Is Organic Honey Better?
Organic honey is an interesting thing. That which is found in major grocery store chains has a greater likelihood of containing pollen than its non-organic counterparts. Good news if you want pollen-containing honey. But what exactly is organic honey? There is legitimate doubt that truly organic honey exists, and the reasons for this doubt are simple. A colony of honey bees will normally forage for nectar within a 5 kilometer (3.1 mile) radius from the hive. However, nothing stops them from traveling further. Since bee keepers can guarantee the condition of their land, but not any and every land to which a bee travels, how can a beekeeper (other than one with vast amounts of land) have any certainty that its honey is organic? Then there is the problem of beeswax from conventional beekeepers retaining pesticides. This beeswax is often used by beekeepers to start their colonies. If a beekeeper with an organic farm buys this wax as a starter comb for its colony, it is highly likely that the starter comb will contain pesticide residue. Thus, the likelihood of finding truly organic honey diminishes even further. But for whatever it is worth, the fact that organic honey is more likely to contain pollen than conventional honey means that the organic symbol on a jar of honey still has some value to me.
Is Manuka Honey Really Worth Spending My Children’s Tuition Money?
Spoiler alert: yes, raw, manuka honey is worth the cost. You can reap the many benefits of honey by using your favourite raw, organic, preferably local variety. But just because I am happy commuting in my Toyota doesn’t mean I would pass on the chance to drive an Aston Martin if one ever arose. Manuka honey is luxury vehicle of honeys. Manuka honey is better, faster and stronger. Using raw manuka honey in your beauty routine is the gold standard, and when I first tried it I noticed an immediate difference.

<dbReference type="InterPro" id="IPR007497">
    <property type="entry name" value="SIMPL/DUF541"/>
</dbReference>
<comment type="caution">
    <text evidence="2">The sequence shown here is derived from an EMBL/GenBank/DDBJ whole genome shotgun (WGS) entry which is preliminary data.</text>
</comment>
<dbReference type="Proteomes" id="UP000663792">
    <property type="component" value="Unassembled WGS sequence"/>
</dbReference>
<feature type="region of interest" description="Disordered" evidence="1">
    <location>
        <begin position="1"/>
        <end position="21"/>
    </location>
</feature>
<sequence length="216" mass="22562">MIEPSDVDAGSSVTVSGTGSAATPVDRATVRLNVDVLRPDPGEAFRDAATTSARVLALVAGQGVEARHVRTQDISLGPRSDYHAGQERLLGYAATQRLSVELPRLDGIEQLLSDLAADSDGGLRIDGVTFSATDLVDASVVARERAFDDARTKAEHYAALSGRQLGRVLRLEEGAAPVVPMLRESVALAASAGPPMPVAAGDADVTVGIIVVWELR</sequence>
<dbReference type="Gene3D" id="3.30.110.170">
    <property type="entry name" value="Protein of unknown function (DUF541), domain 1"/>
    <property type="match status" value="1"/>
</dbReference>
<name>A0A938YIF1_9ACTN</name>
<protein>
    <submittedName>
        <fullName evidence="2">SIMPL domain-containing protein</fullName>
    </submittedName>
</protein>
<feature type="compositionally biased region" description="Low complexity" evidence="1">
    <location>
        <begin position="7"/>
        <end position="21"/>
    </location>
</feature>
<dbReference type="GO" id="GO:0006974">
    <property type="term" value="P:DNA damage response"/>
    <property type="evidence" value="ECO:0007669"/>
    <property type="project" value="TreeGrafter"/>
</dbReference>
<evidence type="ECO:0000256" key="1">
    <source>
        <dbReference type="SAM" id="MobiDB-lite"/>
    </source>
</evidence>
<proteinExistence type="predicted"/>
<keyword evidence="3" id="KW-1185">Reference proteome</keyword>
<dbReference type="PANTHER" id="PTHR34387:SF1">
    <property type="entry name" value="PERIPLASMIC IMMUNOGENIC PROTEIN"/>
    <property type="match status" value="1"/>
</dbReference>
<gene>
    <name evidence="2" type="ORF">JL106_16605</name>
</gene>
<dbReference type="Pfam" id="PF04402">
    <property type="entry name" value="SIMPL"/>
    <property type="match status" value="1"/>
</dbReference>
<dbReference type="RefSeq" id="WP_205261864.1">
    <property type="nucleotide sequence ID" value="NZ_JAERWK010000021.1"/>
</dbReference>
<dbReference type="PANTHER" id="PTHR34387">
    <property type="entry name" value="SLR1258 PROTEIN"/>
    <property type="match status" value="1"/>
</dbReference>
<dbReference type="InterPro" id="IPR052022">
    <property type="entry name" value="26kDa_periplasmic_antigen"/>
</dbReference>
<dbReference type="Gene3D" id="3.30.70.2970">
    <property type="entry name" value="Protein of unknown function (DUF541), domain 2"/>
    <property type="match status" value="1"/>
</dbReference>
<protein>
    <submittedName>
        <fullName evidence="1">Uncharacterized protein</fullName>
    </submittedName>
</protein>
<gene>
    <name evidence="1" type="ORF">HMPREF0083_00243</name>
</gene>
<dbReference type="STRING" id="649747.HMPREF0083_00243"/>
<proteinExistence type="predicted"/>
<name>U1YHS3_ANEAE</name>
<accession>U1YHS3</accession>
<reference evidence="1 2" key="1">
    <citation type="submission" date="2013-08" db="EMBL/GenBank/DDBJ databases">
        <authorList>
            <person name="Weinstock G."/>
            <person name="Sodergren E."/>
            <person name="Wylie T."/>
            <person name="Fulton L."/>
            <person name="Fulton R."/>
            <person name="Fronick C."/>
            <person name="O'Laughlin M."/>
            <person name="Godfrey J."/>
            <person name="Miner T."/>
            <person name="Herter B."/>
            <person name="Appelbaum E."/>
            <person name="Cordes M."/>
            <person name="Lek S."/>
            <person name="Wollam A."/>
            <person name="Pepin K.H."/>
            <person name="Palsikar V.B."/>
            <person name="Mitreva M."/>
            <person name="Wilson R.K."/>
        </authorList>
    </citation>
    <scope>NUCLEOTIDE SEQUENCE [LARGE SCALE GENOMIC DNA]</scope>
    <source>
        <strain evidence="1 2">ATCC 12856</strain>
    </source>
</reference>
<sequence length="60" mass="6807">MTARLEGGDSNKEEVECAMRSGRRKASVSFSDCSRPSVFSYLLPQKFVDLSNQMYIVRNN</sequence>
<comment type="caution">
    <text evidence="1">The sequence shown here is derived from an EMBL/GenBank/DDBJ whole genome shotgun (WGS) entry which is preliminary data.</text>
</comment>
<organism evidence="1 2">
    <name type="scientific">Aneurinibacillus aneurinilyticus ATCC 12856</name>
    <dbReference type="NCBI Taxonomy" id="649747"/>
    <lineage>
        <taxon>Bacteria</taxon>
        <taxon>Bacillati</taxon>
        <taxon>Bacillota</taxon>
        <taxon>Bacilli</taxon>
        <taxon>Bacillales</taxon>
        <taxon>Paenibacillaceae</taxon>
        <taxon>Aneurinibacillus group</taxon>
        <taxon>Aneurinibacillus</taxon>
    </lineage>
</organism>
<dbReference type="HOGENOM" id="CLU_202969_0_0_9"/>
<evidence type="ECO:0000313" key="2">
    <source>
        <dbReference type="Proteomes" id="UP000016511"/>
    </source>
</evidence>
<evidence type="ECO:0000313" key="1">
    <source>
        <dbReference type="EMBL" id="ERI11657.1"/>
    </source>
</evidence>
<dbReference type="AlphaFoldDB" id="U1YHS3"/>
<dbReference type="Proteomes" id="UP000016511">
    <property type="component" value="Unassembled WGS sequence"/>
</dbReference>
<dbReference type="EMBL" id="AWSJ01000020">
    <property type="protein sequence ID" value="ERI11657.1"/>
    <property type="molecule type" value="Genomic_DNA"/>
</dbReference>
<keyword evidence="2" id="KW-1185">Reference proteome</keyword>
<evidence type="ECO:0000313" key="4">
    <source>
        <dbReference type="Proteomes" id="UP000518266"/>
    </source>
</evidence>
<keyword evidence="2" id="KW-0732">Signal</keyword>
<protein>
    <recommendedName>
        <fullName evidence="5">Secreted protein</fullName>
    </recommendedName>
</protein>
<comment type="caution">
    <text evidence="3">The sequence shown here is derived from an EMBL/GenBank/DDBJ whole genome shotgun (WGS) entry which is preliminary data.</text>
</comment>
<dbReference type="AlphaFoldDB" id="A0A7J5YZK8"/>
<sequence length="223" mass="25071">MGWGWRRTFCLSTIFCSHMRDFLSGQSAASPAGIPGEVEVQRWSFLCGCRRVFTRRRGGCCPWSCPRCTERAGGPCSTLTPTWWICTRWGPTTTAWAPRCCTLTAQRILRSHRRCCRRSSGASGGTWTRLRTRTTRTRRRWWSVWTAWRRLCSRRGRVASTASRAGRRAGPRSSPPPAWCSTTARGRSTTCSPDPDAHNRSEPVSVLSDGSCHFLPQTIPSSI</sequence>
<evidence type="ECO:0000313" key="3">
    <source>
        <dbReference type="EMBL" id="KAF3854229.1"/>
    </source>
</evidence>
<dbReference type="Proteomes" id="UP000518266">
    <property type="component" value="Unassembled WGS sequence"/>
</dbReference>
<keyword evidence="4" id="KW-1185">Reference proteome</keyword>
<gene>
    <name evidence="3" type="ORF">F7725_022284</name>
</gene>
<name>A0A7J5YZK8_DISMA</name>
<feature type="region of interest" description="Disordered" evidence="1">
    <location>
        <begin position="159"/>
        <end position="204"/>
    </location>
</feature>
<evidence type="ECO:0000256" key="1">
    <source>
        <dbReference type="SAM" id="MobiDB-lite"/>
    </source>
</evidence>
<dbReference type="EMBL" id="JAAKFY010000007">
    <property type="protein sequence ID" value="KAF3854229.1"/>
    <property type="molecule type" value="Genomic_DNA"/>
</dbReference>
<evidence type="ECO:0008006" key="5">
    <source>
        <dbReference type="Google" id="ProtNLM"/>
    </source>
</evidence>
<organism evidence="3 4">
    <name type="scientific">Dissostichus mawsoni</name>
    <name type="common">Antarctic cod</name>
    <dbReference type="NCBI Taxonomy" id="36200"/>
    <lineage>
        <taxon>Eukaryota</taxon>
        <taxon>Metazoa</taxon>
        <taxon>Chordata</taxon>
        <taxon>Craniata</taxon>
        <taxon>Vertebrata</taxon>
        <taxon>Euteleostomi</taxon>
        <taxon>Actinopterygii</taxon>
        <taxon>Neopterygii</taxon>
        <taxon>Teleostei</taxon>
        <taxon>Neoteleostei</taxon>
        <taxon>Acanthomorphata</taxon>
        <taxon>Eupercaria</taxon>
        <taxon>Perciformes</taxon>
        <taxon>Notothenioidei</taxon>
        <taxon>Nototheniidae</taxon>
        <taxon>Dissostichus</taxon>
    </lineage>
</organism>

Manuka honey is made from the nectar of manuka flowers. The manuka plant, which is in the same family as the tea tree plant, is native to New Zealand and ranges in size from a small bush to a large tree. Raw manuka honey is prized for its potent enzymes and antibacterial qualities. Manuka honey has a higher concentration of antibacterial compounds, and a wider variety of antibacterial compounds than other varieties of honey. Honey producers have established a rating scale for the potency of manuka honey, the Unique Manuka Factor or UMF. A UMF number of 10 and above has enough beneficial compounds to be considered therapeutic. Popular manuka honey brand Wedderspoon has established its own rating scale, the Key Factor or KFactor. The KFactor measures the percentage of pollen in the honey that is manuka pollen. For example, a KFactor of 16 means that 75% of the pollen in that honey is manuka pollen. This seems like a good rating system though I am always skeptical of self-regulation. Also, a different rating system hinders comparison to UMF numbers, thus, makes comparison shopping more difficult.